The mob said: No line
So said I: Baylor 51, Sam Houston 24
Star of the game: In a night rife with inconsistency, receiver Terrance Williams was his usual steady self, catching six passes for 131 yards and 2 TDs, all three game highs. Defensive coordinator Phil Bennett could've gotten star of the game for his halftime adjustments, but then I'd have to overlook how his defense performed in the first half.
Key number: 50:29, the amount of time in the 60-minute game that SHSU either led or trailed by just one possession, showing this game was tight up until the very end.
What's next: Baylor will try to write a bad ending to one of the early season's feel-good stories, traveling to Louisiana-Monroe to take on a Warhawk team that beat Arkansas two weeks ago, then nearly pulled off back-to-back road SEC wins before dropping an OT decision at Auburn. The ULM offense, led by ex-Mabank QB Kolton Browning, will present another challenge to a still suspect Baylor defense.
6) North Texas (1-2)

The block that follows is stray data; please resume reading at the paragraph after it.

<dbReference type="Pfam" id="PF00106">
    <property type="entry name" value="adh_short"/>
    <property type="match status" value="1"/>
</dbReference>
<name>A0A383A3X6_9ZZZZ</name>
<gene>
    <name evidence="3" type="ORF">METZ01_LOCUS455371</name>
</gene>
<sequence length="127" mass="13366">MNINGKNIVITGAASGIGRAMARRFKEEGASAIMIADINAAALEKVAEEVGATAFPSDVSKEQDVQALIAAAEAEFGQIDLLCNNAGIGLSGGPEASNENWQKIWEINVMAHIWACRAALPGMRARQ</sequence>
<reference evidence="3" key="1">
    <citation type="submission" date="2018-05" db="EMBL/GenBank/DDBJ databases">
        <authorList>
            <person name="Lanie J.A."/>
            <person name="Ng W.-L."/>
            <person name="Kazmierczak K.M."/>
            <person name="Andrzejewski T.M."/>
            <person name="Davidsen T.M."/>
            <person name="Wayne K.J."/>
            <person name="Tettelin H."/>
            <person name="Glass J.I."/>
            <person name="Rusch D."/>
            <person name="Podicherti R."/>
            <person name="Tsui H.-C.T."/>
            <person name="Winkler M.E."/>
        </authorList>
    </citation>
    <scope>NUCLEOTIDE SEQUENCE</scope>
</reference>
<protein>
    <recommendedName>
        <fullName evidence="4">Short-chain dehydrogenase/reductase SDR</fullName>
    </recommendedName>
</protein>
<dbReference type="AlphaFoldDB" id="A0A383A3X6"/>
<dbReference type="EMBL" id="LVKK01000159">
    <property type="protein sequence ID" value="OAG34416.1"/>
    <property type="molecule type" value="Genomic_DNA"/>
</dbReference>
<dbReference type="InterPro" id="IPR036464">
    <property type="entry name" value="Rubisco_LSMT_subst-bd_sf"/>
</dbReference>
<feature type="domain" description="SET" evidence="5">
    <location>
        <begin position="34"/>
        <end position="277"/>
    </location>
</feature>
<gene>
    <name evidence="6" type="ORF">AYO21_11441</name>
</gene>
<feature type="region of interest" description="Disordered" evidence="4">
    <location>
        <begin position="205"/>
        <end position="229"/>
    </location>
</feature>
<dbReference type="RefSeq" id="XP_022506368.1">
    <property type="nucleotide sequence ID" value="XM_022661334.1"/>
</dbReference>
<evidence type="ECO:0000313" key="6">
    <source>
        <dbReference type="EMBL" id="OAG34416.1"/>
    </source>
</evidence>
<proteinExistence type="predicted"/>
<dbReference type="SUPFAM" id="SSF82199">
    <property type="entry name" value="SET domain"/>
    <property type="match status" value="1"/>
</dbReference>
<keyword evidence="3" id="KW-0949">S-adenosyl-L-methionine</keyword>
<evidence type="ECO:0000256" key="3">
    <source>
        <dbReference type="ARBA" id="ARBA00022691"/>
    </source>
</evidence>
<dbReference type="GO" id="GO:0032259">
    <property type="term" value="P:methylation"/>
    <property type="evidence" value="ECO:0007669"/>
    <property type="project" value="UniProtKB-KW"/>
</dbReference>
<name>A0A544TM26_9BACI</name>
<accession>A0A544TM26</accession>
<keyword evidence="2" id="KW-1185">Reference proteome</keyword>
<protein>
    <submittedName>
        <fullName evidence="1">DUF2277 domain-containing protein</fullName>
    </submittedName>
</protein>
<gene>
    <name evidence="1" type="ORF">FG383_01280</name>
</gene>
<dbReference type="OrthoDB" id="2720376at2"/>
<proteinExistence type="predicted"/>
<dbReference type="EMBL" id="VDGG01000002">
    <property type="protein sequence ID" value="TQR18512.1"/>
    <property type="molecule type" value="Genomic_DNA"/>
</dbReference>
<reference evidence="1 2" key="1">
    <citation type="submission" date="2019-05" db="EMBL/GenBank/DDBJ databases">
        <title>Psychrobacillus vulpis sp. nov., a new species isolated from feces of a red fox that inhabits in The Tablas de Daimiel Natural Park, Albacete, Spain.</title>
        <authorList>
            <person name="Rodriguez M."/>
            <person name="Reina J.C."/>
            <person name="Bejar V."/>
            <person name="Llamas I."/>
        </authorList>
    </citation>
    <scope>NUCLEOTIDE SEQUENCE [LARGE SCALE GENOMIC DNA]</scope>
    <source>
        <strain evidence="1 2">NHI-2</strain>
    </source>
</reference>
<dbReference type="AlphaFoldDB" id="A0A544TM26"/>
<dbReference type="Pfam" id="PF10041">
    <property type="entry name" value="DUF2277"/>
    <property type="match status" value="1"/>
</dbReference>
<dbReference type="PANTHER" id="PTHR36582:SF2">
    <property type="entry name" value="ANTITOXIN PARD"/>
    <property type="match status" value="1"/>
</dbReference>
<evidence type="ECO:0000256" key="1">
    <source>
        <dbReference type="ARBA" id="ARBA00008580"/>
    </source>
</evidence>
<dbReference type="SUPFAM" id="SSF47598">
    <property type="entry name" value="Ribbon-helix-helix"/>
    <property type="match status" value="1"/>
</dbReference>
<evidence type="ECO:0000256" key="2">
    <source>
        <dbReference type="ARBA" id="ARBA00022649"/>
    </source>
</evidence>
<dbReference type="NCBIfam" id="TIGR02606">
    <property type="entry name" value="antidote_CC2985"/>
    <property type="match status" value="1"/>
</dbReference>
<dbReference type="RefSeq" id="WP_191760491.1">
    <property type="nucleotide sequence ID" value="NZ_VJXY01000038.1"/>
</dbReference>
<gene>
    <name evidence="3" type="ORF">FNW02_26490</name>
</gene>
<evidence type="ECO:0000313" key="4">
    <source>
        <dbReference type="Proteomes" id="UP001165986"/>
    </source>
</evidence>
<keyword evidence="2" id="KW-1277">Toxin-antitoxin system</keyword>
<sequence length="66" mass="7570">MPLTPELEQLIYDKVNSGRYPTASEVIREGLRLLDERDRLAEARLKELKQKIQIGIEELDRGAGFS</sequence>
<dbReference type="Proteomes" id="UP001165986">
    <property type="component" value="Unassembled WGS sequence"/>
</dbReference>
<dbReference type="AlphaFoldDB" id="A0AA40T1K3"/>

What happened: Many a season UNT would play games against programs like LSU and Kansas State, and the games would serve a single purpose: getting some cash. Things are changing under Dan McCarney, however. He's not winning these games, but the 35-21 loss to Kansas State proves that UNT is improving, able to compete with top-tier FBS programs. This was just a one-score game until Kansas State scored one minute into the fourth quarter, upping its lead to 28-13. The numbers don't indicate that one team was that much better: KSU only had 20 more total yards of offense; UNT won the turnover battle, 2-1; the Mean Green only had three penalties. UNT opened the third quarter with an 88-yard scoring drive, making the score 14-13, but Kansas State answered with a touchdown of its own. Then came the key play of the game, in my opinion. Facing fourth-and-3 at the KSU 40, UNT opted to punt the ball, rather than go for it. I understand that's the safer play, but safe doesn't usually result in an upset. After that UNT punt, Kansas State scored two more touchdowns on its next two drives. Had UNT gone for it and made it, well, there's no point in speculating too much. But the game could've been closer had that happened. And UNT might've had a chance to win.